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What is Misdiagnosis? Personal Injury Lawyers Protect Clients When Docs Get It Wrong

What is Misdiagnosis? Personal Injury Lawyers Protect Clients When Docs Get It Wrong

Malpractice: we’ve seen the true-life television shows, we’ve read the news articles that depict the horrors of what happens when a doctor gets it so terribly wrong that the price is a patient’s life. But what happens when what’s on page and screen become a victim’s reality? If a client is seeking a medical malpractice lawyer, it’s more than likely they or their loved one has become a victim of medical malpractice or misdiagnosis.

The subject of medical malpractice itself is wide ranging; that’s why this article will seek to explain the specifics of when misdiagnosis becomes medical malpractice. We’ll inform our readers, in depth, of what happens when a trusted doctor fails to treat a victim’s illness in time, or worse, has failed to treat them at all, potentially costing them their life.

Floridians place trust in their physicians

When a patient visits the doctor and presents their symptoms, they’ll usually find that the physician can pin down what’s wrong. Following a diagnosis of the problem, a competent physician then may prescribes medication that can treat the symptoms, restoring the patient to full health. If it’s not as simple as a signature on a script pad for an every day illness, the provider may send the patient out for further diagnostic testing. When a physician does this, they’re acting responsibly. When one physician doesn’t have the answer, they’ll do everything in their power to get the patient to a specialist who does.

Upon visiting a specialist for a more complicated medical issue, diagnostics to pin down the cause of the patient’s symptoms can include:

  • Imaging such as MRI, CT scan, or X-Rays
  • Blood tests
  • Biopsies or other pathology
  • Endoscopy, colonoscopy
  • Nerve conduction studies, EEG
  • Echocardiogram or EKG

When the physician receives the results of the diagnostics ordered, he or she will schedule a a second appointment to go over them with the patient and to discuss further treatment options, if the pathology found within the results requires follow-up treatment. A lot of the time the patient gets the better after receiving the proper treatment from a Board Certified specialist and can return to their life, fully recovered.

Medical malpractice goes undetected, patients pay the price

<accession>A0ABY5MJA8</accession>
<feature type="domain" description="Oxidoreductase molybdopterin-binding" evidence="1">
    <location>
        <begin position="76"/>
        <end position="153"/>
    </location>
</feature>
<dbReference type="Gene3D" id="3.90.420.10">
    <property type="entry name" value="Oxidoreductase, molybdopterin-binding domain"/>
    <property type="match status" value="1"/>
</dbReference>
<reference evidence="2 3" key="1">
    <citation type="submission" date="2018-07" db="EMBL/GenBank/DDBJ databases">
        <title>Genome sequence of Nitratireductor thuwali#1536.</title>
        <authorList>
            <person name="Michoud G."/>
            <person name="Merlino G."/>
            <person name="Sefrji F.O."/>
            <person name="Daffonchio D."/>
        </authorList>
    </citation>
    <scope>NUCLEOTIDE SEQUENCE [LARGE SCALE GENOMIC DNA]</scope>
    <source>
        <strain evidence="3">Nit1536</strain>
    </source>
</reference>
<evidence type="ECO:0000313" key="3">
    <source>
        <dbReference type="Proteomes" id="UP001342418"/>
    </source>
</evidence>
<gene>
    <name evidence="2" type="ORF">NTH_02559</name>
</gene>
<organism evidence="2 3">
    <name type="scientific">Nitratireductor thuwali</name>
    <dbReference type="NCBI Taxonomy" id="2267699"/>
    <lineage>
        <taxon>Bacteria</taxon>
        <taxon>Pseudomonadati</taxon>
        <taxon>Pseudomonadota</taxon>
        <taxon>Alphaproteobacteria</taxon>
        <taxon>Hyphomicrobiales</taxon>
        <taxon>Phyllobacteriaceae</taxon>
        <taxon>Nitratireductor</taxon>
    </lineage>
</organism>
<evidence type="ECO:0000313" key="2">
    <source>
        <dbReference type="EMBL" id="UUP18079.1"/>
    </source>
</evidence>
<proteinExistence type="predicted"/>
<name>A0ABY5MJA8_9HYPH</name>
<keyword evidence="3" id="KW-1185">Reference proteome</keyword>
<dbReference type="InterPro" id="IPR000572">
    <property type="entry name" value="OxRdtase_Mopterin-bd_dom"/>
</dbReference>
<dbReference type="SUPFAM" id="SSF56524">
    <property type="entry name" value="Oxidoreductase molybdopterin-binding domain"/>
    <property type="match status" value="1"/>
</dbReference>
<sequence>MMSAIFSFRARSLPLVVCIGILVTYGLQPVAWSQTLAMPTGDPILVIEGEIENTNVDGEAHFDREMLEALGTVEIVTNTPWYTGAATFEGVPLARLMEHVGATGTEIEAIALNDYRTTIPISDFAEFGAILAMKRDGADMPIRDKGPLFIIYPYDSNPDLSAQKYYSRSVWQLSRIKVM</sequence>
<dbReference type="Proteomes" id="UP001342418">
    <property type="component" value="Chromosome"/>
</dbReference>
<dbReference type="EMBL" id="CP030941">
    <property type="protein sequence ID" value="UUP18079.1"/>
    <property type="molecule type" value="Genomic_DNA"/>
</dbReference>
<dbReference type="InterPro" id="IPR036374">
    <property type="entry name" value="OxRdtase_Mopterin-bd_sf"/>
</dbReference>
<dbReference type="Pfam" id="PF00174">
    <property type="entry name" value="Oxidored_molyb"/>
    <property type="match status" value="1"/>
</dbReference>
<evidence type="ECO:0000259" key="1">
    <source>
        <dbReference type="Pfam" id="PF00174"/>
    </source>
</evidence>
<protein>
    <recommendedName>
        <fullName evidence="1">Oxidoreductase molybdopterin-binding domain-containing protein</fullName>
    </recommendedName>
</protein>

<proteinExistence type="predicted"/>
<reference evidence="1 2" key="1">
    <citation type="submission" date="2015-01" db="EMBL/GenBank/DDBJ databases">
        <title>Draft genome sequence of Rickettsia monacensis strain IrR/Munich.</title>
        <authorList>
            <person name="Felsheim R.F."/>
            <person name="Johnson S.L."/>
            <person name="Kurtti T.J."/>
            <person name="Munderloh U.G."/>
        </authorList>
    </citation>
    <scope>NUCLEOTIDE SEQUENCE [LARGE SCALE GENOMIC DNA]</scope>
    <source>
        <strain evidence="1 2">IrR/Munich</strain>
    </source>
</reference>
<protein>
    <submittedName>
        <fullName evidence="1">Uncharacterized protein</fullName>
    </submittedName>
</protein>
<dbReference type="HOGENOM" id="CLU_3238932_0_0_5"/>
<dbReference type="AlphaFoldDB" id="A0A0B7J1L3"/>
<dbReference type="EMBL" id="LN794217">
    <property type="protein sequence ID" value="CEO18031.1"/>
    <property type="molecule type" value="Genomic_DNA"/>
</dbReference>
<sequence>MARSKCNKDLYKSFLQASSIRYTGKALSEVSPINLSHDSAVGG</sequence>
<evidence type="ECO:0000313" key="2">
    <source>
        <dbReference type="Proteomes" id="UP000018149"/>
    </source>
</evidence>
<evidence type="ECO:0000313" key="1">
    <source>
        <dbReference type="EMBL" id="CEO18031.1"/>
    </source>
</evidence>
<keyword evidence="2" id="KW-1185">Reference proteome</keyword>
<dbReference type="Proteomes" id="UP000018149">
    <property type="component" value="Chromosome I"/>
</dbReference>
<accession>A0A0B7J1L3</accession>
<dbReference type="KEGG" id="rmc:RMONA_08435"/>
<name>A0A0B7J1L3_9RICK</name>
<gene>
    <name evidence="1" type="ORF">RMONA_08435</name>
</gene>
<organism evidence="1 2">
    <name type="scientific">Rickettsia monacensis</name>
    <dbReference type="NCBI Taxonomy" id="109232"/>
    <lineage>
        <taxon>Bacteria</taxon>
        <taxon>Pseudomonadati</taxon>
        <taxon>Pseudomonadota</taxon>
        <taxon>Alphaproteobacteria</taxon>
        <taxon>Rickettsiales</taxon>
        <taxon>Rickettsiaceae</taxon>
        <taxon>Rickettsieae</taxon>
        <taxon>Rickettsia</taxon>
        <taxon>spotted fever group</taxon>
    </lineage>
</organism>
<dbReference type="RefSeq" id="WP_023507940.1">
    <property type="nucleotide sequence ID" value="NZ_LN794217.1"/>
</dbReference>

There are some instances, though, where the doctor fails to order the correct testing or provides a pattern of substandard care. This can a patient feeling worse than they did before, and for the physician–he or she may have committed a form of medical malpractice. Malpractice is not a term to be used lightly; great care must be taken not to misunderstand what this legal term actually means, and how it’s applied in the case of patients who entrusted a doctor with their care, not knowing they’d come to harm instead.

When a doctor diagnoses a patient with the wrong illness or condition entirely, and then proceeds to treat that illness or condition instead of the underlying cause (what the patient is actually afflicted with), then, in certain instances, he or she is liable for pain and suffering, as well as damages owed to the patient for causing harm. In the event that the physician is the cause of physical harm, or as a worst-case scenario, the patient who placed their trust in them dies under their care, legal action may be taken by the patient, their family, and a Board Certified Civil Trial Lawyer with in-the-trenches medical malpractice experience.

Medical malpractice lawyers aim to end an epidemic

A failure to correctly diagnose an illness in a timely manner can lead to unnecessary prescriptions, surgeries (or lack of, when a surgical procedure is necessary) and ultimately result in avoidable fatalities. However, in busy cities like Miami, many of us don’t stop to consider that the physicians that treat our illnesses and injuries may have a less than outstanding track record that’s gone undetected. It’s always important to ensure that any doctor performing a medical procedure or caring for you or a loved one is Board Certified and that their license is free of sanctions and/or complaints filed against them with the state board.